Meet Sylvia Burlock, the creator of Hello Beautiful! Body Care. I met her a few weeks ago while working on a work assignment to learn more about a new organic lipstick line she is creating specifically for women of color.
The original story I wrote on Hello Beautiful! is following and originally appeared on IndianapolisRecorder.com.
When searching the aisles of the makeup department in her community, 23-year-old Sylvia Burlock noticed one simple product was missing — organic makeup lines for women of color. That is when she developed the idea to create her own non-toxic lipstick line for women of color, Hello Beautiful!
“I learned about the lead in lipstick and the other toxins it contains through Campaign for Safe Cosmetics,” said Burlock. “I did a lot of research and development to come up with a product that didn’t have titanium dioxide, which is a chemical people can be allergic to and many people don’t know they ingest a lot of product by licking their lips.”
The name of the line, Hello Beautiful!, derived from a friend of Burlock, who constantly uses the phrase to greet others. She felt the name would inspire women to be their best and feel beautiful.
The lipstick line, which features three shades — Ruby, Coral and Garnet — is said to be a cross between Bobbi Brown cosmetics and Ilia Beauty. Each color can be worn on its own or they can layer upon one another to achieve vibrant shades.
Currently, Burlock is seeking to raise $6,500 on Indiegogo to fund manufacturing and new packaging. The idea is to create eco-friendly packaging for the lipstick, which will cut down on the brand’s carbon footprint, mentioned Burlock.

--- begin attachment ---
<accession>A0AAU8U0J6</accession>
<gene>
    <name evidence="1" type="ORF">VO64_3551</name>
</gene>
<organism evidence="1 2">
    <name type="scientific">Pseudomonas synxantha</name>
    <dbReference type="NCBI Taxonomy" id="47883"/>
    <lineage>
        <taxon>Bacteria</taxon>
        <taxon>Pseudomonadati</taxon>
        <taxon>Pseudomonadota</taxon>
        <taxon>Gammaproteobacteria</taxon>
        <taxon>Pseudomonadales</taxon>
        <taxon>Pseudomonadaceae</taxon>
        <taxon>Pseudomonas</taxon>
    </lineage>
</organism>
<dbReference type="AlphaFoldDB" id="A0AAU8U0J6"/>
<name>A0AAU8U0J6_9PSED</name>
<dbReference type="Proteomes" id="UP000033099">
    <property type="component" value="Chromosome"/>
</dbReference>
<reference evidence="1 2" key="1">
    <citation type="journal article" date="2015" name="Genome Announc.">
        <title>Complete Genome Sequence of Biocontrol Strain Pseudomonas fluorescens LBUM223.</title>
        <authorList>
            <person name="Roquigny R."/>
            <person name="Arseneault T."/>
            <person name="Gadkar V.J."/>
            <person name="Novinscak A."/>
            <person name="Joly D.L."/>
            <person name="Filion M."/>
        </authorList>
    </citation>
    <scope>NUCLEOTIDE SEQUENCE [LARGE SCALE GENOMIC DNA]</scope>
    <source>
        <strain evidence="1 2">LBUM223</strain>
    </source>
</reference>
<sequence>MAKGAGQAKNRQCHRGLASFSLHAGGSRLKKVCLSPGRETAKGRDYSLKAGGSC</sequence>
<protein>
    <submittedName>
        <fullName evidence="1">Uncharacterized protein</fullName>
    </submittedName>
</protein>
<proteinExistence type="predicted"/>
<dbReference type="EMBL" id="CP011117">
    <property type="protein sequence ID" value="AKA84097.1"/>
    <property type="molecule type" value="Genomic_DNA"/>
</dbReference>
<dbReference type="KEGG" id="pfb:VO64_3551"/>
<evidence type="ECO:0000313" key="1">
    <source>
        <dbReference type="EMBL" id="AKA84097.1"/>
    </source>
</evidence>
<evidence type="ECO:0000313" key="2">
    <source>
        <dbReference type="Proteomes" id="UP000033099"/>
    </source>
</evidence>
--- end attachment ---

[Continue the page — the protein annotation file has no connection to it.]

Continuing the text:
Donators of $60 of more to the campaign receive Hello Beautiful! Lipstick colors Ruby, Coral and Garnet, a mixing guide, and a fair trade cosmetic bag. The donation period is open now through Dec. 22.
According to Kline, a marketing consulting group, in 2014 the multicultural beauty products market grew 3.7 percent in the U.S., outpacing the growth of the overall market for cosmetics and toiletries.
A study by the Selig Center for Economic Growth at the University of Georgia found the U.S. multicultural demographic makes up over a third of the population, and their spending power is growing more quickly than the country’s average.
“Today a woman almost expects to go to a brand she wants to buy and find her shade. It’s offensive to her when she can’t find her shade. It makes her feel like she’s not being recognized by the company,” said Sharon Collier, Cover FX’s president.
Several brands have emerged promoting beauty products for women of color, such as Mixed Chicks and Tyra Beauty, but Burlock said her products will differ as they will concentrate on organic ingredients.
“A lot of multicultural women don’t understand the impact those chemicals can have on their body over time,” explained Burlock. “It may cause cancer, and we may not know, but I really want to get into local stores to reach them and explain to them the product is specifically for them. I think once people understand the quality of the product, they will invest.”
Once the money is raised, Burlock hopes to gain product reviews from YouTube vloggers and beauty bloggers to help push the product to a national audience.
“I want to be able to create a product that reflects how diverse communities truly are,” said Burlock.
For more information or to donate to the Hello Beautiful! campaign, visit Igg.me/at/teamhellobeautiful.